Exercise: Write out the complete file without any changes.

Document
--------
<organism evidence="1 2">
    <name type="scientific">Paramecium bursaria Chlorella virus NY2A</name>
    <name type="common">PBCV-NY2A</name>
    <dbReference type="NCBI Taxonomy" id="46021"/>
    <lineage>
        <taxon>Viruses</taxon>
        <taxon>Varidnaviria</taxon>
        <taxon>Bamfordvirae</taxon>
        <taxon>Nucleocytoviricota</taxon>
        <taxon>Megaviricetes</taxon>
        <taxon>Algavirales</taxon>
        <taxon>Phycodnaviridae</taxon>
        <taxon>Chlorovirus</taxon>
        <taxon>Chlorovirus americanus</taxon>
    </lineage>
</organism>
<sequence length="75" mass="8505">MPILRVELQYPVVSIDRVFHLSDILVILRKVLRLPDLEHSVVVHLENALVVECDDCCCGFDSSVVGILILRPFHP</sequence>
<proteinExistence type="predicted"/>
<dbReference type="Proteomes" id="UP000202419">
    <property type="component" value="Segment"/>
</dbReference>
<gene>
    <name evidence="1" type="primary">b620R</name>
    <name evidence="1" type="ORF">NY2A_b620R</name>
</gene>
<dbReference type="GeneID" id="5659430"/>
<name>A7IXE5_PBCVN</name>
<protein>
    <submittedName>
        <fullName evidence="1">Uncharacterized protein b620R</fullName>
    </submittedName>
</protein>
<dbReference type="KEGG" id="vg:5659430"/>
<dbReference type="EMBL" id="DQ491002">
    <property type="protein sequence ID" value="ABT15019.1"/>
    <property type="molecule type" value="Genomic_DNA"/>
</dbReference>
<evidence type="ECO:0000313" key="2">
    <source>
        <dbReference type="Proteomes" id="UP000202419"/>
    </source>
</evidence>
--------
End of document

<organism evidence="1 2">
    <name type="scientific">Paramecium bursaria Chlorella virus NY2A</name>
    <name type="common">PBCV-NY2A</name>
    <dbReference type="NCBI Taxonomy" id="46021"/>
    <lineage>
        <taxon>Viruses</taxon>
        <taxon>Varidnaviria</taxon>
        <taxon>Bamfordvirae</taxon>
        <taxon>Nucleocytoviricota</taxon>
        <taxon>Megaviricetes</taxon>
        <taxon>Algavirales</taxon>
        <taxon>Phycodnaviridae</taxon>
        <taxon>Chlorovirus</taxon>
        <taxon>Chlorovirus americanus</taxon>
    </lineage>
</organism>
<sequence length="75" mass="8505">MPILRVELQYPVVSIDRVFHLSDILVILRKVLRLPDLEHSVVVHLENALVVECDDCCCGFDSSVVGILILRPFHP</sequence>
<proteinExistence type="predicted"/>
<dbReference type="Proteomes" id="UP000202419">
    <property type="component" value="Segment"/>
</dbReference>
<gene>
    <name evidence="1" type="primary">b620R</name>
    <name evidence="1" type="ORF">NY2A_b620R</name>
</gene>
<dbReference type="GeneID" id="5659430"/>
<name>A7IXE5_PBCVN</name>
<protein>
    <submittedName>
        <fullName evidence="1">Uncharacterized protein b620R</fullName>
    </submittedName>
</protein>
<dbReference type="KEGG" id="vg:5659430"/>
<dbReference type="EMBL" id="DQ491002">
    <property type="protein sequence ID" value="ABT15019.1"/>
    <property type="molecule type" value="Genomic_DNA"/>
</dbReference>
<evidence type="ECO:0000313" key="2">
    <source>
        <dbReference type="Proteomes" id="UP000202419"/>
    </source>
</evidence>